First off, the boys fell ill. Jacob just for a day or two of diarhea. Patrick with full-blown flu -- with this really weird pattern of acting mostly OK during the day, leading Meg and I to feel that maybe he was getting better, and then with monster vomitting or diarhea that night. He was sick probably a full week. We did much laundry. He seems to be feeling better no -- no obvious symptoms for the last couple of days. So we're planning to send him to school tommorrow.

I was personally ill myself on Tuesday. Not fun, but it only lasted about 24 hours. So not too much work missed. Meg fell ill towards the end of the week. But, again, her bout of illness was short-lived. We're lucky.

This weekend, I got to experience Patrick (my six year old) going to sleep in my arms again. Holding my hand for comfort as he went down for a nap, cuddling in close. Just looking at his face as he slept. Realizing how perfect he is.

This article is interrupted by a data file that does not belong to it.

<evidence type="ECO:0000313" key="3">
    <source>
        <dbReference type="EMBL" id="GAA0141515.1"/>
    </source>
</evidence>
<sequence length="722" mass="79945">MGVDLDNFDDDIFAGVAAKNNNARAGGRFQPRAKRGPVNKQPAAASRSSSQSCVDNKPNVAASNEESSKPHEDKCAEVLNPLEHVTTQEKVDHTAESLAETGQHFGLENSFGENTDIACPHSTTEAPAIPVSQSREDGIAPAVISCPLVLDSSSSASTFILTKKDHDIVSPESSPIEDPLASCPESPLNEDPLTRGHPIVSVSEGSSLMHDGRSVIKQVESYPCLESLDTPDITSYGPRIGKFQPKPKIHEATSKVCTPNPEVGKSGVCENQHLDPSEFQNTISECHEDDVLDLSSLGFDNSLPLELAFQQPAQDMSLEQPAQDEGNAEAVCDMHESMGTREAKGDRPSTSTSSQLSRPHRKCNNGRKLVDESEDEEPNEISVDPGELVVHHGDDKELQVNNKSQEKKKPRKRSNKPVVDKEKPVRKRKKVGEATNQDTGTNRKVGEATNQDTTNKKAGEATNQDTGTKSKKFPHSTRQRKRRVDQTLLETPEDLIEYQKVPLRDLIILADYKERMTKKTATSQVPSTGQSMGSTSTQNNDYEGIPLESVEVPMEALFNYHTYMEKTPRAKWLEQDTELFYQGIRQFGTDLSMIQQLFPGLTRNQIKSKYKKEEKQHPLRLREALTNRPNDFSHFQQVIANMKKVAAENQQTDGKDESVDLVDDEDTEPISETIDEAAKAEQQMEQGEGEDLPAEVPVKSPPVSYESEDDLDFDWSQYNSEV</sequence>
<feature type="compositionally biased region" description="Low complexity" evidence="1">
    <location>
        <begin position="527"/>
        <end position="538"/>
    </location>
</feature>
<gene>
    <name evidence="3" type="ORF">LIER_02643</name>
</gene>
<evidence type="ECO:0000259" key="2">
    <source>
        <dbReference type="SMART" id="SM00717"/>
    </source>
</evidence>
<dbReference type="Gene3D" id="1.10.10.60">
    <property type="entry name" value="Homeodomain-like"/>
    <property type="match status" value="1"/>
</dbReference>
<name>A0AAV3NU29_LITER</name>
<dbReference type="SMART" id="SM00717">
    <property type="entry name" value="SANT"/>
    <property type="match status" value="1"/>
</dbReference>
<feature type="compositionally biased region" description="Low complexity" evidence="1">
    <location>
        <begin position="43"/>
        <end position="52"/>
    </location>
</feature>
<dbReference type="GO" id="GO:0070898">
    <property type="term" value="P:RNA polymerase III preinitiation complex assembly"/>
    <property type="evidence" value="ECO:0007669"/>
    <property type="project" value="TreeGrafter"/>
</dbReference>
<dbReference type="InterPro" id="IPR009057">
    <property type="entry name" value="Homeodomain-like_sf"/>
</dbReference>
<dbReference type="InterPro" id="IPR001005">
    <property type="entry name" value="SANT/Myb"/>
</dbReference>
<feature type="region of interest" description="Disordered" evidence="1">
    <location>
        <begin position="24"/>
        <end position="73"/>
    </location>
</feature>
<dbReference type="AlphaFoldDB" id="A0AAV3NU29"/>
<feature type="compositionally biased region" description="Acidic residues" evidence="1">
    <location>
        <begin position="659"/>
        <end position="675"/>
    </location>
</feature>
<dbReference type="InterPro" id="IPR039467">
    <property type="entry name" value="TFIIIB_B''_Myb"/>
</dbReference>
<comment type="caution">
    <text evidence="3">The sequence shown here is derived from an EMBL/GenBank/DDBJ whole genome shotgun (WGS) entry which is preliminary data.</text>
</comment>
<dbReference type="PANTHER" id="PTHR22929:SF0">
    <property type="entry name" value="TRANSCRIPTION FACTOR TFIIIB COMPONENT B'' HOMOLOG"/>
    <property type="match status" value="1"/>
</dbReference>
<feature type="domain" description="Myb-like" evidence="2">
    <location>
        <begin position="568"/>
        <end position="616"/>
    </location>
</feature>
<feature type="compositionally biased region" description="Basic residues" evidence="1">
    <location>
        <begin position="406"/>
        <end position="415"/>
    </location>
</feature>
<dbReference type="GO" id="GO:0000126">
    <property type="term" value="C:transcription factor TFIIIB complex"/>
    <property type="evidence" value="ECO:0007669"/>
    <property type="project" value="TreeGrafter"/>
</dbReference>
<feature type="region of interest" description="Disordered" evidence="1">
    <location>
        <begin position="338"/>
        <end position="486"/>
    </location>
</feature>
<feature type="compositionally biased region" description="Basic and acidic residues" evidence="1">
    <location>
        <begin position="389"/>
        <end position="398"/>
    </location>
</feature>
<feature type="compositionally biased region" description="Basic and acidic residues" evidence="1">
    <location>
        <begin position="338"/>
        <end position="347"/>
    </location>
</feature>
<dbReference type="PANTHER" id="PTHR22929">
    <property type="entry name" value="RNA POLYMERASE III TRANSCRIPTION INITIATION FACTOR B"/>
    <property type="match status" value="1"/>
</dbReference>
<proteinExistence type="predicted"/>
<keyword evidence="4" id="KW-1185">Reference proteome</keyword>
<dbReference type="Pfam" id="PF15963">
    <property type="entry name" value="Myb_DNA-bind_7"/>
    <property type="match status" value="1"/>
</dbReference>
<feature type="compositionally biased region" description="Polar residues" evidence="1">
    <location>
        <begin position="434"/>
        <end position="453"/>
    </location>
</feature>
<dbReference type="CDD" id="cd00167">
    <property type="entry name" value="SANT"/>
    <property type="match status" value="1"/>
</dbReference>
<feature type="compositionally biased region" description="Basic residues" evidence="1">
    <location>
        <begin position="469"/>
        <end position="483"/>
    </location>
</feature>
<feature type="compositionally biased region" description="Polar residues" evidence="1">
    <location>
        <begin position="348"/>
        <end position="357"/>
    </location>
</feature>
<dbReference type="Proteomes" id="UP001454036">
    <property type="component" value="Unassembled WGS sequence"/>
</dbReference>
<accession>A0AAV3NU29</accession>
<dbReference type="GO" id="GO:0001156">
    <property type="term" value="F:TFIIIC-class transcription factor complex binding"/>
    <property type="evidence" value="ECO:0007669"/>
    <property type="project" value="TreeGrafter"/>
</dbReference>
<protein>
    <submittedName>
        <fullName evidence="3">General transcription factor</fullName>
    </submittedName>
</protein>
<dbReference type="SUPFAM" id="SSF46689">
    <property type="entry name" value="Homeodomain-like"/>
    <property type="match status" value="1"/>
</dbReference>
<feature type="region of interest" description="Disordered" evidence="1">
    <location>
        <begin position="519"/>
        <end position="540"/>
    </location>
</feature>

We were just about to get a wireless internet hookup in our home this last week. Then the internet powers that be rescheduled with us. Something about 50 mph winds and a hesitation to put their guys up on our roof to hook up the satellite dish. Something about insurance premiums. And of course I'm glad they did what they did. But I'm still looking forward to getting that setup working. If I understand right, we'll get both the high-speed internet access -- and the cool feature of being able to access the internet anywhere in the house with our laptop.